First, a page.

Tim Palmer believes the UK should help with climate adaptation efforts in the developing world. Susan Roaf makes a case for climate-ready buildings
Theresa May’s initiative to decarbonise the UK economy by 2050 has been estimated to cost £50bn per year (theguardian.com, 6 June). It is hoped that by taking leadership in this way, others will follow. However, the world’s emissions are already changing the Earth’s climate, and such changes will only get larger as emissions of greenhouse gases continue.
As an example, Namibia is being forced by one of its most intense droughts on record to raise $1m by auctioning off some of its wildlife. This shouldn’t be necessary. If the UK were to give just 1% of this £50bn per year to help climate adaptation efforts in the developing world – for example, supporting investment in solar-powered desalination infrastructure in drought-prone countries – this would send a powerful signal that it is taking seriously not only its future emissions but also its responsibilities for past and ongoing emissions.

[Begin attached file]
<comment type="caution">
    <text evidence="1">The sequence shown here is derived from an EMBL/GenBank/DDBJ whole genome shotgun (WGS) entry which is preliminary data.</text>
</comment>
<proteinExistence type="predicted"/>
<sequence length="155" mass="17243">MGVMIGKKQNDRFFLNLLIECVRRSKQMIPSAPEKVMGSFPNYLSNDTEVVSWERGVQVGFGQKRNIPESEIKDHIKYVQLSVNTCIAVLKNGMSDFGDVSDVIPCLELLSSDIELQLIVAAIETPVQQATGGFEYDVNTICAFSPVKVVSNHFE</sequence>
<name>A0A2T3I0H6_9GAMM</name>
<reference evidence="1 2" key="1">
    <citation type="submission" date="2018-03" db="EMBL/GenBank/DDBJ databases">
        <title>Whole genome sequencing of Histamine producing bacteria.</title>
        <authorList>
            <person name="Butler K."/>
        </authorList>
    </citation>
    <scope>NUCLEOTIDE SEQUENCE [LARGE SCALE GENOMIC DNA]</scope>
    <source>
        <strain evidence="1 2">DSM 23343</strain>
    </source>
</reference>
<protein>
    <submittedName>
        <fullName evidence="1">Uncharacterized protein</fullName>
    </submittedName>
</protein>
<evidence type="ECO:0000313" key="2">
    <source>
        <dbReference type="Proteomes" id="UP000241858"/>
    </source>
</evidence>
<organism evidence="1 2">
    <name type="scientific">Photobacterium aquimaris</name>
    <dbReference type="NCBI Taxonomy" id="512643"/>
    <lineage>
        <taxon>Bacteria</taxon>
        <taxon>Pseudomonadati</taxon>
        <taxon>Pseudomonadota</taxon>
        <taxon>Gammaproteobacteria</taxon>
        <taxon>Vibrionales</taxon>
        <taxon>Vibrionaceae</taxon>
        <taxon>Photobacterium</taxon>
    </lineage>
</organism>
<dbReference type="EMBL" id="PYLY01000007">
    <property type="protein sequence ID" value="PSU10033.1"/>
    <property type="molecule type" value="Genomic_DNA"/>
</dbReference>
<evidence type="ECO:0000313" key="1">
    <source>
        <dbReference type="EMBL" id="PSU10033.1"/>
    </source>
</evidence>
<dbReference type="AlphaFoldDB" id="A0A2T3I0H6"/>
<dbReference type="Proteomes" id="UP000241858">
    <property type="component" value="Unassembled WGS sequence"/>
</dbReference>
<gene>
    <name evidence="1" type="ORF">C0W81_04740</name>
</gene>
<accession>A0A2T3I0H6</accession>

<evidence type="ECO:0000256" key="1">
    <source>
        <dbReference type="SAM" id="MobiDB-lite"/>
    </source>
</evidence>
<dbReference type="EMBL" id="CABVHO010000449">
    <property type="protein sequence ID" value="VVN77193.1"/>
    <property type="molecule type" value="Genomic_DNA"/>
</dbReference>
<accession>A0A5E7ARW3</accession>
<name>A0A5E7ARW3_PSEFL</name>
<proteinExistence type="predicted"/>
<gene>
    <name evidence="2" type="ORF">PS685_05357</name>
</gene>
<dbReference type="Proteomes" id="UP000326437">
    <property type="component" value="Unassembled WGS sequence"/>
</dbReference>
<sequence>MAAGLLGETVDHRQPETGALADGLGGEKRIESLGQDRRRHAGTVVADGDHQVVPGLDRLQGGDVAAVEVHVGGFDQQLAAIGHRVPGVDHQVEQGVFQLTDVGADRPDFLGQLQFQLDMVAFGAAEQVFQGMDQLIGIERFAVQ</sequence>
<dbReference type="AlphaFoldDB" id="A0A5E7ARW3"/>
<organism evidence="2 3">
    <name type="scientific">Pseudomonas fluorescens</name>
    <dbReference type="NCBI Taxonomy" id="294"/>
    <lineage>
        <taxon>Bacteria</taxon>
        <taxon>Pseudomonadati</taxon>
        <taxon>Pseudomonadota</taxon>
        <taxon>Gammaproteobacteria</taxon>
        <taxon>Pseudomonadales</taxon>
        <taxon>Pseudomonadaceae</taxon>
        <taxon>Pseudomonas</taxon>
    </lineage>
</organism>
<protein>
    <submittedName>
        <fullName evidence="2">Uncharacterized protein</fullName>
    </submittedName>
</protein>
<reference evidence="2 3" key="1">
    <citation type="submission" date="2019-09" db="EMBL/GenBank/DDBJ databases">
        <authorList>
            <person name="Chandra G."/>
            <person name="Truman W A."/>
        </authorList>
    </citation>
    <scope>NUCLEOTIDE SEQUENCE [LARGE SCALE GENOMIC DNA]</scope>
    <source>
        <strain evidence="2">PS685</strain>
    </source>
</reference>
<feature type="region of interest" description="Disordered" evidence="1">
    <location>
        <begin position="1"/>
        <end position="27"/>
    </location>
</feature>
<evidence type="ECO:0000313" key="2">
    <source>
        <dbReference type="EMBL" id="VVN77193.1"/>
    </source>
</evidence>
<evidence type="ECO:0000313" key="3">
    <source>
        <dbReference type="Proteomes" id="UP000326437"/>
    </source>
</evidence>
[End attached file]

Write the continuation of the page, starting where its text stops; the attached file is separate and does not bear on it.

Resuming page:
Royal Society research professor in climate physics, University of Oxford